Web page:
7.4 Subnet masks and CIDR
In this part you’ll revisit subnet masks but in a little more depth than you’ve seen previously. This will reinforce and extend your understanding of how the subnet mask indicates ‘network’ parts of the IP address and ‘host’ parts. You’ll also learn how a process called Classless Inter-Domain Routing (abbreviated as CIDR) achieves more efficient use of available network addresses in the IPv4 addressing scheme.
There are four videos in this part – each video is followed by an activity.
Watch the video below, which is about 3 minutes long.
Box _unit5.1.7 Revision
You’ve met subnet masks at various places in the preceding sessions and particularly in Session 1 and Session 2. This video is just a brief reminder of what you already know about them.
You know that an IPv4 address is represented as four decimal numbers separated by dots like the example here, but that this is just a representation that makes it easy for humans to understand. It’s really a group of 32 binary digits, or bits, made up of four octets with each octet translated into a decimal number.
This shows the 32 bits for our example IP address. You also know from your study of Sessions 1 and 2 that an IP address has two components. The part to the left identifies the network a device is attached to. This part is known as the network part.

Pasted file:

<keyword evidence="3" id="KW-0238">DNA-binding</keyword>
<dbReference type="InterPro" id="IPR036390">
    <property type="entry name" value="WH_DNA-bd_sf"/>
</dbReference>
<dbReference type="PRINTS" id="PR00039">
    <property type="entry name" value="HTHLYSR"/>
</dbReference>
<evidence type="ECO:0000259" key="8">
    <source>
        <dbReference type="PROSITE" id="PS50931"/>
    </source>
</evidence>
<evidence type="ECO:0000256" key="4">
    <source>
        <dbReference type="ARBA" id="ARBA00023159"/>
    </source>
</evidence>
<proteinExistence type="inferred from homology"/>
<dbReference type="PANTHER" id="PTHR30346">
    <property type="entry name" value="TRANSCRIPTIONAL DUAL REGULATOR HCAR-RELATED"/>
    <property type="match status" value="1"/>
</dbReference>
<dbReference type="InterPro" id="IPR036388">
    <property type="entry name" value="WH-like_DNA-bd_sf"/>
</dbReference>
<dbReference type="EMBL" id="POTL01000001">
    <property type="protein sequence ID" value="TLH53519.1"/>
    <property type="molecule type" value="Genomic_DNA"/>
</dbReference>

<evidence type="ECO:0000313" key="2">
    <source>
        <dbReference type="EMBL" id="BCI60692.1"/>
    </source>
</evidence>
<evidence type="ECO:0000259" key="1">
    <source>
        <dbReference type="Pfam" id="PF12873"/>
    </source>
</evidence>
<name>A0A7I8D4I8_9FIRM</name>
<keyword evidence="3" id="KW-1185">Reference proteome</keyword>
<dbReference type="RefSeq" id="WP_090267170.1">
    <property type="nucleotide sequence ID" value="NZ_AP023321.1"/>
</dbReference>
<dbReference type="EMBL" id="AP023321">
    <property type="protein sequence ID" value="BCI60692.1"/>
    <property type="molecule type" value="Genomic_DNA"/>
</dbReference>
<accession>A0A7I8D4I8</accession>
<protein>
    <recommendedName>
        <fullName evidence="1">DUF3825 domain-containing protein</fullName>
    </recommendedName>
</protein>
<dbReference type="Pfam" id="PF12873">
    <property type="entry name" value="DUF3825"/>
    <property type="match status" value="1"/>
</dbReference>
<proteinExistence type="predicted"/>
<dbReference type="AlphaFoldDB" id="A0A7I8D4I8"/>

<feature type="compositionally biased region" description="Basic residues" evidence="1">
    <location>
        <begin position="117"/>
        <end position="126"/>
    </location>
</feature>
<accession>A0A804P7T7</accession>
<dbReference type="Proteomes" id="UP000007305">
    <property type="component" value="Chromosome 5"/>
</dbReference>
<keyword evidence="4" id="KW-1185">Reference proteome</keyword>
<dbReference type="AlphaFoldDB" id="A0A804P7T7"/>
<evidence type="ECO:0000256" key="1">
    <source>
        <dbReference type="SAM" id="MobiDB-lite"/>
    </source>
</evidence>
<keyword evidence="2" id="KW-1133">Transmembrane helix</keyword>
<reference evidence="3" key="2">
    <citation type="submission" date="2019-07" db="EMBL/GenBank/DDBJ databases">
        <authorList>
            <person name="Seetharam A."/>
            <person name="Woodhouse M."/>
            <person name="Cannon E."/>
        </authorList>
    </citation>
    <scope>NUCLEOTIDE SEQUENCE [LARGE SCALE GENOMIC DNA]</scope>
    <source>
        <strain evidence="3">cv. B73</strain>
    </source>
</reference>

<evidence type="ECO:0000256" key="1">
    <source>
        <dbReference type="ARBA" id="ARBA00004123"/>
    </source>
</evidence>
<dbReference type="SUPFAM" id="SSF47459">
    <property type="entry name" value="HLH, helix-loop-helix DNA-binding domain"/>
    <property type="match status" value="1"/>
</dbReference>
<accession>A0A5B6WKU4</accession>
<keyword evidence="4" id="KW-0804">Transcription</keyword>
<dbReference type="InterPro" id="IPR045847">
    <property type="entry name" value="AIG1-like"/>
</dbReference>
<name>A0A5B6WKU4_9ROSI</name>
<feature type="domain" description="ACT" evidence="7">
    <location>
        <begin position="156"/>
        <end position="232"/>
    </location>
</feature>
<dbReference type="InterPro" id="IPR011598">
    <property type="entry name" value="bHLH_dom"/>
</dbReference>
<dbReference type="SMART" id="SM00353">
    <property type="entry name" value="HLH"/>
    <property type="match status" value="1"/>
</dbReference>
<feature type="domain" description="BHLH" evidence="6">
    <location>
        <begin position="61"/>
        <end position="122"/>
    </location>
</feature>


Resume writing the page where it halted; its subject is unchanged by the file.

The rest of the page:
The part to the right uniquely identifies the device that is attached to the network. This part is known as the device part or, more commonly, the host part. I’ll stick to the term ‘host’ from now on.
The subnet mask identifies where the boundary between the network part and the host part lies.
The subnet mask looks a bit like an IP address in that it is also four decimal numbers separated by dots, but these decimal numbers are either 255 or 0. This is an example subnet mask.
Where there’s a 255 in the mask it means that the corresponding decimal number in the IP address is a network part and that this number mustn’t be altered on this network. A zero in the mask means that the corresponding decimal number in the address is a host part and this can be varied.
So with a subnet mask of 255.255.255.0, 192.168.2 is the network part and 100 is the host part.
You also know from Session 2 that the number of octets used by each part is variable. For example, the network part could be two octets long with a two octet host. So with a subnet mask of 255.255.0.0 the network part in our example would be 192.168 and the host part would be 2.100.
Now try the activities that follow this video to complete your revision.
Example _unit5.1.7 Activity 7 Test yourself
Identify the true statement from the options below for the IP address 192.168.2.10 with its subnet mask of 255.255.255.0.
The host portion of the IP address is 192.168.2.
The IP address 192.168.2.254 is in the same network.
The maximum number of device addresses on this network is less than 10.
The correct answer is b.
Correct. All IP addresses that start 192.168.2 are in the same network.
Watch the video below, which is about 3 minutes long.